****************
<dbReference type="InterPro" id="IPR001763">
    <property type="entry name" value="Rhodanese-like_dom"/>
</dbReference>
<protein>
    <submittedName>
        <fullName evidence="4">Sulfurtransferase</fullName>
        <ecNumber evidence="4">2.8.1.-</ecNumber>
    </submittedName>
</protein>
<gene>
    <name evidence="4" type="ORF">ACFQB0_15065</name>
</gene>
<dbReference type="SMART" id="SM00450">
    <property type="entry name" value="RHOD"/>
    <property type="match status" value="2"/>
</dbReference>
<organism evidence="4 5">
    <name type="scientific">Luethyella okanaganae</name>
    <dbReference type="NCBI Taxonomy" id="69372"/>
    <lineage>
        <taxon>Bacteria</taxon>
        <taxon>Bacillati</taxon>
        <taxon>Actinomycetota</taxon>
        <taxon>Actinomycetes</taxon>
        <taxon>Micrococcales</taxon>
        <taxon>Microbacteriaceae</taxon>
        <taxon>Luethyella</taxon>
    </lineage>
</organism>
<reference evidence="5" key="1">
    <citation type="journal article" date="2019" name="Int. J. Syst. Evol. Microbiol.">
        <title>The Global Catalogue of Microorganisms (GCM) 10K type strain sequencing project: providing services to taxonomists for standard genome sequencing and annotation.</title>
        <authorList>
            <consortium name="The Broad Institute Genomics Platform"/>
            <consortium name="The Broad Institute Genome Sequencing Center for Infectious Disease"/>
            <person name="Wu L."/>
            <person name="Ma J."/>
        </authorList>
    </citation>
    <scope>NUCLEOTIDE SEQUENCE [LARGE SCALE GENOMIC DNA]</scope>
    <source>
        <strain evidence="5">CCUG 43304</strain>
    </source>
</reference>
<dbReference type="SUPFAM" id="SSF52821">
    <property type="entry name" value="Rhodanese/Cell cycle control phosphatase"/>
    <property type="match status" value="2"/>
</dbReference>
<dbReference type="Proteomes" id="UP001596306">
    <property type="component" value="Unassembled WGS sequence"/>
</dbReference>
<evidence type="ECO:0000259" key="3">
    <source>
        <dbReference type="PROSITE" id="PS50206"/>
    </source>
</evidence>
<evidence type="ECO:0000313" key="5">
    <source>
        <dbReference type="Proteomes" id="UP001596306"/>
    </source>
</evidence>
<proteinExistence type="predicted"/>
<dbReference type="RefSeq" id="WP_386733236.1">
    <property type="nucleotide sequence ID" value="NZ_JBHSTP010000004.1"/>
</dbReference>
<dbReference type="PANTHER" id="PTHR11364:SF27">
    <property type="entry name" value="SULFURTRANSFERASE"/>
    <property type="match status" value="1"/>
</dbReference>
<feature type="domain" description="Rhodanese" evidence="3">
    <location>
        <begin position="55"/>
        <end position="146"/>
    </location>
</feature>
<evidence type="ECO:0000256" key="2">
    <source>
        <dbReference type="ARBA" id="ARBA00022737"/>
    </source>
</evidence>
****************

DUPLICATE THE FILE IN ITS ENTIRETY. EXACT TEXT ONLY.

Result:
<dbReference type="InterPro" id="IPR001763">
    <property type="entry name" value="Rhodanese-like_dom"/>
</dbReference>
<protein>
    <submittedName>
        <fullName evidence="4">Sulfurtransferase</fullName>
        <ecNumber evidence="4">2.8.1.-</ecNumber>
    </submittedName>
</protein>
<gene>
    <name evidence="4" type="ORF">ACFQB0_15065</name>
</gene>
<dbReference type="SMART" id="SM00450">
    <property type="entry name" value="RHOD"/>
    <property type="match status" value="2"/>
</dbReference>
<organism evidence="4 5">
    <name type="scientific">Luethyella okanaganae</name>
    <dbReference type="NCBI Taxonomy" id="69372"/>
    <lineage>
        <taxon>Bacteria</taxon>
        <taxon>Bacillati</taxon>
        <taxon>Actinomycetota</taxon>
        <taxon>Actinomycetes</taxon>
        <taxon>Micrococcales</taxon>
        <taxon>Microbacteriaceae</taxon>
        <taxon>Luethyella</taxon>
    </lineage>
</organism>
<reference evidence="5" key="1">
    <citation type="journal article" date="2019" name="Int. J. Syst. Evol. Microbiol.">
        <title>The Global Catalogue of Microorganisms (GCM) 10K type strain sequencing project: providing services to taxonomists for standard genome sequencing and annotation.</title>
        <authorList>
            <consortium name="The Broad Institute Genomics Platform"/>
            <consortium name="The Broad Institute Genome Sequencing Center for Infectious Disease"/>
            <person name="Wu L."/>
            <person name="Ma J."/>
        </authorList>
    </citation>
    <scope>NUCLEOTIDE SEQUENCE [LARGE SCALE GENOMIC DNA]</scope>
    <source>
        <strain evidence="5">CCUG 43304</strain>
    </source>
</reference>
<dbReference type="SUPFAM" id="SSF52821">
    <property type="entry name" value="Rhodanese/Cell cycle control phosphatase"/>
    <property type="match status" value="2"/>
</dbReference>
<dbReference type="Proteomes" id="UP001596306">
    <property type="component" value="Unassembled WGS sequence"/>
</dbReference>
<evidence type="ECO:0000259" key="3">
    <source>
        <dbReference type="PROSITE" id="PS50206"/>
    </source>
</evidence>
<evidence type="ECO:0000313" key="5">
    <source>
        <dbReference type="Proteomes" id="UP001596306"/>
    </source>
</evidence>
<proteinExistence type="predicted"/>
<dbReference type="RefSeq" id="WP_386733236.1">
    <property type="nucleotide sequence ID" value="NZ_JBHSTP010000004.1"/>
</dbReference>
<dbReference type="PANTHER" id="PTHR11364:SF27">
    <property type="entry name" value="SULFURTRANSFERASE"/>
    <property type="match status" value="1"/>
</dbReference>
<feature type="domain" description="Rhodanese" evidence="3">
    <location>
        <begin position="55"/>
        <end position="146"/>
    </location>
</feature>
<evidence type="ECO:0000256" key="2">
    <source>
        <dbReference type="ARBA" id="ARBA00022737"/>
    </source>
</evidence>